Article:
To understand the Paul Getty kidnapping, you need to know a little bit about Getty family history. Paul, also known as John Paul Getty III, was the grandson of J. Paul Getty, the man who founded Getty Oil Company in the 1940s and became extremely wealthy. He worked hard for his money and even learned Arabic in order to cement his status in the Middle East. Despite his vast amount of wealth, he was a very frugal man. He had all the money in the world, but he was very particular about how it was distributed among his children and grandchildren.
He was such a miser that his fifth wife, Teddy Getty Gaston, revealed in a 2013 memoir that her ex-husband got upset with her for spending too much on medical treatments for their six-year-old son, Timmy, who had a brain tumor and was blind. When Timmy passed away six years later in 1958, his father did not attend the funeral.
It really doesn't seem too surprising that Getty refused to pay Paul's ransom after he was kidnapped. But was money really more important than blood?
Paul's Father Was A Drug Addict, And His Stepmother Died Of A Heroin Overdose
John Paul "Eugene" Getty, Jr., had four sons with his wife Gail Harris. Their son Paul was born in 1956, and the couple divorced when he was eight. Eugene relocated to Rome and married a Dutch actress named Talitha Pol. The pair became addicted to drugs, and Pol overdosed on heroin in 1972. Police believed John Paul Getty, Jr. was partially responsible for his wife's death, but he was never charged with a crime.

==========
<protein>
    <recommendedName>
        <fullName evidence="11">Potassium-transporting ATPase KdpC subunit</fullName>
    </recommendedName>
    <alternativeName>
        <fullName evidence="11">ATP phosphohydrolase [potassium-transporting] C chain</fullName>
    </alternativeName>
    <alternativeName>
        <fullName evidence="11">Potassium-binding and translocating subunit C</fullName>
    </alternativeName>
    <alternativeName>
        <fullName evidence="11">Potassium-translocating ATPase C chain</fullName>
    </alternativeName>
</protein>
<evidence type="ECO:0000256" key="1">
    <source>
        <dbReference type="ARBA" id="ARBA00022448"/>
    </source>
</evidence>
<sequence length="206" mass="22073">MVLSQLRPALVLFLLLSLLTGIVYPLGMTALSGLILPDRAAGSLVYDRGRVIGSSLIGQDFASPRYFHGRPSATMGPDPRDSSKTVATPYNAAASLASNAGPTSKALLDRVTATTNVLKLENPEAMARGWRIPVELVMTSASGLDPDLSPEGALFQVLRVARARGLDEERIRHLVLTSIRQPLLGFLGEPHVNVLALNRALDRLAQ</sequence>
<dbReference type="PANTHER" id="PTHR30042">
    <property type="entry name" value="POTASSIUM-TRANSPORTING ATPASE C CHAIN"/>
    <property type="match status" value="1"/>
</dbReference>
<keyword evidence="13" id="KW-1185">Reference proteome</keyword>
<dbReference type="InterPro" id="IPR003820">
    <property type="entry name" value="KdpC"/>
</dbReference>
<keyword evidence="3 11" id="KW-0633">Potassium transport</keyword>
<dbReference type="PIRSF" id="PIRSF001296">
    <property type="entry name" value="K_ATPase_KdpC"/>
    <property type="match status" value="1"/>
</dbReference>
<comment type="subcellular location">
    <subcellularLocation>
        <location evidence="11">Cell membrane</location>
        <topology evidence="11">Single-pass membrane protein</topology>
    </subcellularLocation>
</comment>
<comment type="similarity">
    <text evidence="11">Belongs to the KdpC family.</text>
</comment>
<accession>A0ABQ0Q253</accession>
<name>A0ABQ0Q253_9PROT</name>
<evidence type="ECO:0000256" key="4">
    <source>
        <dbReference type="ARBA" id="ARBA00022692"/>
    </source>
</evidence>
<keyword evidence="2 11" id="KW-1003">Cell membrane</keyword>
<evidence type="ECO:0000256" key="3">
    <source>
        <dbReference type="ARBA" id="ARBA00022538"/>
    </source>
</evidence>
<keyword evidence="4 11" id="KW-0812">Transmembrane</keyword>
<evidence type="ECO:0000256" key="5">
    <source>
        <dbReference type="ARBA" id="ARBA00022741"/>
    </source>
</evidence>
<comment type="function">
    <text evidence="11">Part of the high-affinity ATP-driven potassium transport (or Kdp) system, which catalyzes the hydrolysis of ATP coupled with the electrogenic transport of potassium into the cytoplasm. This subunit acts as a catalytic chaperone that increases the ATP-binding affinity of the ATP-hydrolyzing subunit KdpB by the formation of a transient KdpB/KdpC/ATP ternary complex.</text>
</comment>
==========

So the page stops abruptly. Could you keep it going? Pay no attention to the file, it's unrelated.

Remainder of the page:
He Was Expelled From School & Was A Free Spirit Living In Rome
When he was 16, Paul was living in Rome near his father, who was in charge of his family's Italian part of the business, Getty Oil Italiana. Paul lived on his own after he had gotten expelled from a private school and was enjoying life as a carefree teenager without any responsibilities. He partied at clubs and participated in political demonstrations. He made money by appearing as an extra in films and selling jewelry and paintings.
He Was Kidnapped At 16, And His Captors Asked For A Multi-Million Dollar Ransom
On the night of his kidnapping, Paul was reportedly hanging out in the Piazza Navona with a Belgian go-go dancer on July 10, 1973, when he vanished. The Italian mafia grabbed Paul, placed him in the back of a van, and drove him 300 miles south of the capital to Calabria, which is surrounded by mountains. His captors contacted Paul's family and asked for $17 million in ransom.
Paul's Family Thought He Made Up The Kidnapping Story To Get Money
Even though kidnappings were not uncommon in Italy at that time, there was some doubt at first that Paul had indeed been kidnapped. People believed he made it up in order to get money from his grandfather, who had cut off his son. Paul was even known to joke about faking a kidnapping.
As a result, the police and Paul's friends didn't take him seriously. But Paul wrote a letter to his mother, pleading for help. It was published by TIME on July 30, 1973:
“Dear Mother: I have fallen into the hands of kidnappers. Don’t let me be killed! Make sure that the police do not interfere. You must absolutely not take this as a joke…Don’t give publicity to my kidnapping.”